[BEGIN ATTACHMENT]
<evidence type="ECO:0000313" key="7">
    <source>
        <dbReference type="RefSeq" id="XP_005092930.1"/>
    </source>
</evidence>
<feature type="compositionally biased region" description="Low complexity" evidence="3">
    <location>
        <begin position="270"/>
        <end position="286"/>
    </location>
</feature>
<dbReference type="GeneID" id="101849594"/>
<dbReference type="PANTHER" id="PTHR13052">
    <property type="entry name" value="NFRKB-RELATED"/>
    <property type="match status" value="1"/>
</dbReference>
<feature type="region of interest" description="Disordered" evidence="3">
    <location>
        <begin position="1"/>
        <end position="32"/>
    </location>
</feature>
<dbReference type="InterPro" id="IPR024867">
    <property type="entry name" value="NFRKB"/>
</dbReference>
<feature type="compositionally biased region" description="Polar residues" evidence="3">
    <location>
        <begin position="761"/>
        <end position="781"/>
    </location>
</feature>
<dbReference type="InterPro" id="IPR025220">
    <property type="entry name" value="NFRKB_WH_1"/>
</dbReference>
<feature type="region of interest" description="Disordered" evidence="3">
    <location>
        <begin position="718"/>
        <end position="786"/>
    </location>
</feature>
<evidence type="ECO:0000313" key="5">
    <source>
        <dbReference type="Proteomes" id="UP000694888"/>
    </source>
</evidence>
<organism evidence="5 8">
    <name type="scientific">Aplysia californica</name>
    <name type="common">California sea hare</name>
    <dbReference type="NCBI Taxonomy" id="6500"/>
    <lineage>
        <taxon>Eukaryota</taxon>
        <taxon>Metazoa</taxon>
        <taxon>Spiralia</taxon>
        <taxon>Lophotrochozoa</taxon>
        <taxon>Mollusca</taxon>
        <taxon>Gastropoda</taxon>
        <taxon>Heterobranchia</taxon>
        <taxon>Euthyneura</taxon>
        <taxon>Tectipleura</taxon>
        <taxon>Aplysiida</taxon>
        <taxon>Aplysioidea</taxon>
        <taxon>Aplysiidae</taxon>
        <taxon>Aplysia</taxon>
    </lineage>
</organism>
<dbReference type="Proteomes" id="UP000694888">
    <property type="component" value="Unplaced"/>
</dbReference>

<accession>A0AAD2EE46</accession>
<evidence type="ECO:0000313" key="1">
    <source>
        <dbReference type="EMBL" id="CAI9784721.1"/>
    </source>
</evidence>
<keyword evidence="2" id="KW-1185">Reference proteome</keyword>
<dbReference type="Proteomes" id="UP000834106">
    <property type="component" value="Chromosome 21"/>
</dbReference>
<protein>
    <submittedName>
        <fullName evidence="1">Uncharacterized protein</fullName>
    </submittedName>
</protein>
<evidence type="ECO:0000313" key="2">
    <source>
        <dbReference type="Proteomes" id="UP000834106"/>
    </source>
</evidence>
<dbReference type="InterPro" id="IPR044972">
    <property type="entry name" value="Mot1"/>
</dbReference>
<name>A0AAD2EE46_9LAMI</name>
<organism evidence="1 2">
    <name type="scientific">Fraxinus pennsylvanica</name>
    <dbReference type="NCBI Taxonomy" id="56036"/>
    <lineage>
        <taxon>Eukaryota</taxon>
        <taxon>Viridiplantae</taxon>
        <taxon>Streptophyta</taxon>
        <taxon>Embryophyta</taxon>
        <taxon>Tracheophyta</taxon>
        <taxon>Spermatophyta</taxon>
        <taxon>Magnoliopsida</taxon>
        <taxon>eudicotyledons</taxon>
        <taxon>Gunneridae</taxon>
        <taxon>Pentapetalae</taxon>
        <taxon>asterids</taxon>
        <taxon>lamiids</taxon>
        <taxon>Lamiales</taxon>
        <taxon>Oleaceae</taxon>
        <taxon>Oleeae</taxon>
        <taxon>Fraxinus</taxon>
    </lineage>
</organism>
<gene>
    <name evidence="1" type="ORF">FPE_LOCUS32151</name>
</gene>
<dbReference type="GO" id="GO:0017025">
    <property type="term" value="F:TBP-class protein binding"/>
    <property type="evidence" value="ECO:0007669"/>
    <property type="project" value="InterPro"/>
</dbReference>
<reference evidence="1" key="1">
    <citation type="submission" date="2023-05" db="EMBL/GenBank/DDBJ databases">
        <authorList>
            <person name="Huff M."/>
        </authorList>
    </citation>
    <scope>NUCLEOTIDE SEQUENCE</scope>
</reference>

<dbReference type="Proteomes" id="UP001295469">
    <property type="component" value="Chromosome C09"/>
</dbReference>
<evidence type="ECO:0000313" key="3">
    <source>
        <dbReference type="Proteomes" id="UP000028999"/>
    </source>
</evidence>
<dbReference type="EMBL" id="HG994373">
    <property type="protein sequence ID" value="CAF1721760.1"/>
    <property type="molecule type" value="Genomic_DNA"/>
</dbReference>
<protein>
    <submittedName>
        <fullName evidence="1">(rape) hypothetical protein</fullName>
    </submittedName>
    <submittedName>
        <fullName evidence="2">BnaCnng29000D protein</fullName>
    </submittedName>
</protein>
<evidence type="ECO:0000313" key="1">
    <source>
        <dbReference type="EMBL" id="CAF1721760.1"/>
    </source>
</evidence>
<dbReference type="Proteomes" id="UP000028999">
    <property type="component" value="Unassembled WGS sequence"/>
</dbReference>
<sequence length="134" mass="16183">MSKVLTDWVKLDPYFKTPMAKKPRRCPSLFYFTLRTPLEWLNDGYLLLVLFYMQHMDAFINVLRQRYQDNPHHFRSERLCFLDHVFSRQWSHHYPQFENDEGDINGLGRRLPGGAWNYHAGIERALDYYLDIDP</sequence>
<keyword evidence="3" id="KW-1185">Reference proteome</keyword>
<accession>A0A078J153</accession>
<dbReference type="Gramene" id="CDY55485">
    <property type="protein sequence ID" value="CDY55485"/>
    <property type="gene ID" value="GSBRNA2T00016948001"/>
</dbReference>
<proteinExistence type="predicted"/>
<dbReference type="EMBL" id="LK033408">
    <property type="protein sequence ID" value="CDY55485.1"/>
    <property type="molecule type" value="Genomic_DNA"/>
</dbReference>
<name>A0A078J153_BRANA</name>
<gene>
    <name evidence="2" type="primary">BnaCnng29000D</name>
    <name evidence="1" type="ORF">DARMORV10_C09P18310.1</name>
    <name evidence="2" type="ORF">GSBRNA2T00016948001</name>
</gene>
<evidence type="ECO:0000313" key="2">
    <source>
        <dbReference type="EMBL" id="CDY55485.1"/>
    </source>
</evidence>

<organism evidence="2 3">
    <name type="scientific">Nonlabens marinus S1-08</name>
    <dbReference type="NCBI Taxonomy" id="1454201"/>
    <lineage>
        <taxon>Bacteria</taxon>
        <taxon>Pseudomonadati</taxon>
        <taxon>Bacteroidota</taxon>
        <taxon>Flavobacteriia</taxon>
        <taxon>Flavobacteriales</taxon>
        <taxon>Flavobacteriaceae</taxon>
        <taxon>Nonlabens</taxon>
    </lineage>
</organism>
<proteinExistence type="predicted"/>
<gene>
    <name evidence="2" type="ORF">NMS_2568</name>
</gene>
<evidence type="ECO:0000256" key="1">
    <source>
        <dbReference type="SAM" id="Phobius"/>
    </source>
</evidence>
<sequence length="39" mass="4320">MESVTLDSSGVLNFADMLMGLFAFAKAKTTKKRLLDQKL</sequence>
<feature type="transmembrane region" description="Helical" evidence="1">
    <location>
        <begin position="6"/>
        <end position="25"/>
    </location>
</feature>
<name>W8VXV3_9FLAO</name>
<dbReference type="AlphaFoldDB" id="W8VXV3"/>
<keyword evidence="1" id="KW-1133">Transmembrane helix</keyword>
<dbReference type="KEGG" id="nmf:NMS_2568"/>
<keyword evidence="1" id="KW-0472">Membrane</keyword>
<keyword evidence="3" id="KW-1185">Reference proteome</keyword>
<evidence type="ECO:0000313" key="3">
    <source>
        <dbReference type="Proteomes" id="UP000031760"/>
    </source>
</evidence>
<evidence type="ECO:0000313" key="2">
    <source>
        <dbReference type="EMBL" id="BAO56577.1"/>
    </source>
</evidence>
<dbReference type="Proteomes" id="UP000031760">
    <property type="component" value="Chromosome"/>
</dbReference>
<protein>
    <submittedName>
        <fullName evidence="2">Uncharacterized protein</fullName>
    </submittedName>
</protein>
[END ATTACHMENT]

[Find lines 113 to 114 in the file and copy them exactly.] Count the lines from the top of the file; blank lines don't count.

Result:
    </lineage>
</organism>